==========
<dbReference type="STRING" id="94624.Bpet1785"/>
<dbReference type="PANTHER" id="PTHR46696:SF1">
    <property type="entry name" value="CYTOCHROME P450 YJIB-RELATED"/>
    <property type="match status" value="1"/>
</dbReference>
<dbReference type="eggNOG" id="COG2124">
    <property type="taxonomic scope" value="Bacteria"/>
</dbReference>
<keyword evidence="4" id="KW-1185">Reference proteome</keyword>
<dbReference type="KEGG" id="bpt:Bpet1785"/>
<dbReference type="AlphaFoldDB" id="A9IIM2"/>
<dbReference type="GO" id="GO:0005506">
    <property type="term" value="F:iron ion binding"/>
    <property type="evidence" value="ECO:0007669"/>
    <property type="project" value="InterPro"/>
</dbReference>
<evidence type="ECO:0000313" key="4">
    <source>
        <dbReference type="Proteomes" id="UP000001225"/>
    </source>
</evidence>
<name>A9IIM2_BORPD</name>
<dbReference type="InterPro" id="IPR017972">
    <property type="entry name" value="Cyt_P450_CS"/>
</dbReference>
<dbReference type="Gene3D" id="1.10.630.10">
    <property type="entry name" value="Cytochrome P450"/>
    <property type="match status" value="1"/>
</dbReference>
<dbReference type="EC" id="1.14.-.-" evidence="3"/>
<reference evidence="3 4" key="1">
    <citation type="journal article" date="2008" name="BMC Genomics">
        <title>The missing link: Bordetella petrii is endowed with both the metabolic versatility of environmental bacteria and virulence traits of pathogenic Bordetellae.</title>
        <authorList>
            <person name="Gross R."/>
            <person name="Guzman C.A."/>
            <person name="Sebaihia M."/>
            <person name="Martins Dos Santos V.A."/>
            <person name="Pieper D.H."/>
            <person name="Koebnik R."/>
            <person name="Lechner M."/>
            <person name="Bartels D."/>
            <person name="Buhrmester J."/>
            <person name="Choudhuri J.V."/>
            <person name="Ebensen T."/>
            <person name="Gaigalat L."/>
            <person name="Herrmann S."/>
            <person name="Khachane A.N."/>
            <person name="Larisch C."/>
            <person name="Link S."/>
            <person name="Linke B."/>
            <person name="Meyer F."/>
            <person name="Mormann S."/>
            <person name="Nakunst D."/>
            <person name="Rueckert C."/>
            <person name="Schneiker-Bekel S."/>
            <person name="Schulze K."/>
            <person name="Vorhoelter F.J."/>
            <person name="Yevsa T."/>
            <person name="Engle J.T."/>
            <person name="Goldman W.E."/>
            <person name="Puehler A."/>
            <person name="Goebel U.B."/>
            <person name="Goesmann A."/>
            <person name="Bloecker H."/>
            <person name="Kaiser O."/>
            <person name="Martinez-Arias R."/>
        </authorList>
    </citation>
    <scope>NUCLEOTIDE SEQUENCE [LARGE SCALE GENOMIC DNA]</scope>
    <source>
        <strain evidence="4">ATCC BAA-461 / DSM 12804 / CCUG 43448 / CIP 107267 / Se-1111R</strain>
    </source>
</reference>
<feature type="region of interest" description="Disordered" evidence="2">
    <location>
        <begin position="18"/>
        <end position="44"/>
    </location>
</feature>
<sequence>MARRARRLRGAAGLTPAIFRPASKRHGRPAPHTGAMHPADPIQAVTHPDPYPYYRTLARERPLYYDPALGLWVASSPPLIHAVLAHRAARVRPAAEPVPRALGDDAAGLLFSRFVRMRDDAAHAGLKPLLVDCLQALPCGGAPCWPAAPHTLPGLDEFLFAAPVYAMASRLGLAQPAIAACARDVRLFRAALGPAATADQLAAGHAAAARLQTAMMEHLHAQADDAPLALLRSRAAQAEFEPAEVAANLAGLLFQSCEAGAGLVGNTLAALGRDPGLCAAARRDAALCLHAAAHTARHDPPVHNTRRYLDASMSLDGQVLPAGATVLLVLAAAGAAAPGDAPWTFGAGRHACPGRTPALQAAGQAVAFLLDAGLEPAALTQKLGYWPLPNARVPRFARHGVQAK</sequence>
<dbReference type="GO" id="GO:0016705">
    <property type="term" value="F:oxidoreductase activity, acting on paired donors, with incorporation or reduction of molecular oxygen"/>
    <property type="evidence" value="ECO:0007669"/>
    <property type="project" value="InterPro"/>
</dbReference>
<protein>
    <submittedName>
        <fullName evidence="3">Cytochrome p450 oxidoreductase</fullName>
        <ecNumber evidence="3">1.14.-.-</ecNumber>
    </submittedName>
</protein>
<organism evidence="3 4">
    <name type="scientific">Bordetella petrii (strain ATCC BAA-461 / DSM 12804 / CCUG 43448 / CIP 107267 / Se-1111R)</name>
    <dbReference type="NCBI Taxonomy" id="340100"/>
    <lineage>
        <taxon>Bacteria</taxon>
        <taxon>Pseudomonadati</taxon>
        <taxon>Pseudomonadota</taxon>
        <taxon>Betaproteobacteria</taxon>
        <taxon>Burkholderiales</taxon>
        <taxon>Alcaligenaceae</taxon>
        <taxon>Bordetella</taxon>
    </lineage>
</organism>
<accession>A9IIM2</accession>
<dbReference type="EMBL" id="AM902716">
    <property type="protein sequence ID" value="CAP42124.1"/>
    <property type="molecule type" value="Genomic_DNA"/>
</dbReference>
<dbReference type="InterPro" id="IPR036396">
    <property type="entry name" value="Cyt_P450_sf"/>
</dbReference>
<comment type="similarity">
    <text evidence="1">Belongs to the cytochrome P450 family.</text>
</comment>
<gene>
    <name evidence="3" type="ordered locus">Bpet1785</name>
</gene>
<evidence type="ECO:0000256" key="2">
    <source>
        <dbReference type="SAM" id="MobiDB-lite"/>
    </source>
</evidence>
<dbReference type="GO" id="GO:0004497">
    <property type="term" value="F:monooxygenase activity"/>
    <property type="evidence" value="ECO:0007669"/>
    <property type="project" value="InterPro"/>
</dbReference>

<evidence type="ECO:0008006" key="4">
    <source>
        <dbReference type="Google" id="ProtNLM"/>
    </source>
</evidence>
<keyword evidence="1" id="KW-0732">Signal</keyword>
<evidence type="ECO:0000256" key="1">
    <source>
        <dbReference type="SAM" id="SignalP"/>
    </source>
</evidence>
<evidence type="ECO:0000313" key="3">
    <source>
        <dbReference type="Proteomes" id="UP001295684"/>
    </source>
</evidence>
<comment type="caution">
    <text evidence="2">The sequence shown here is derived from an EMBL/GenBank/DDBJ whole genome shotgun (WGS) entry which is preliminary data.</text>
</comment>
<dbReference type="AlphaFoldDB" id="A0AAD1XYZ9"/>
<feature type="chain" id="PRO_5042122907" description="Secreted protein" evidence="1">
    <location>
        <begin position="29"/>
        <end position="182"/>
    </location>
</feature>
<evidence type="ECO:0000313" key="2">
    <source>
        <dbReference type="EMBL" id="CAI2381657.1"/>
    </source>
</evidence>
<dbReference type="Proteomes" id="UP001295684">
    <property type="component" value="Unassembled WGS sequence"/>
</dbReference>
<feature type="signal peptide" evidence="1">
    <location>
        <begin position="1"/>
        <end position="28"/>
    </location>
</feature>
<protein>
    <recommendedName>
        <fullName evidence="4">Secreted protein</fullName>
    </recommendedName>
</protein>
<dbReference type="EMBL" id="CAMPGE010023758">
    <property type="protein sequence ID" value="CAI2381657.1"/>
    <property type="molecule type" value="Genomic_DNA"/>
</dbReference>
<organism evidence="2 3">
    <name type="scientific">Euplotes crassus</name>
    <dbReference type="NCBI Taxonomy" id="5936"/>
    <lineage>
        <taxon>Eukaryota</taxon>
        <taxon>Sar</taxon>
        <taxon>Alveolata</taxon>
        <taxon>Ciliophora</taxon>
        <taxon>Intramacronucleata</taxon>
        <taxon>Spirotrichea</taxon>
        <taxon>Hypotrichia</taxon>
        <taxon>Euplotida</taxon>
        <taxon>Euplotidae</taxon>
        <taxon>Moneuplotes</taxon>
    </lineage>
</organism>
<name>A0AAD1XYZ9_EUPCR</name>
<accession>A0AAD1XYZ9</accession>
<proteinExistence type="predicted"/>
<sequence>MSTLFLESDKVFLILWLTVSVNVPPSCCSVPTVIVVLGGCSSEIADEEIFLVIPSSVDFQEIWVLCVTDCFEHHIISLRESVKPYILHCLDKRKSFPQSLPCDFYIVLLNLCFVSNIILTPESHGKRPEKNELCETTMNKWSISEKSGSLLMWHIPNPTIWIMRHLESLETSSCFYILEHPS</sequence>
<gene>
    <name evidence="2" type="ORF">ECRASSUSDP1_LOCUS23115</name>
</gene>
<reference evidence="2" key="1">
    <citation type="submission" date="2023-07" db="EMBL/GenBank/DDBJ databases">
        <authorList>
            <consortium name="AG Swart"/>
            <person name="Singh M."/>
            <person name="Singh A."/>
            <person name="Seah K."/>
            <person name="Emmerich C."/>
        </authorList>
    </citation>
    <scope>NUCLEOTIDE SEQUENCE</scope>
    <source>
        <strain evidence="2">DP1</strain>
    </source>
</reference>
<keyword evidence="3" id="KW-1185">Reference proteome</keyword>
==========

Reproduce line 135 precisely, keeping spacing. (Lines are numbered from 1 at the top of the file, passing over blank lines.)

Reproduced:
<keyword evidence="1" id="KW-0732">Signal</keyword>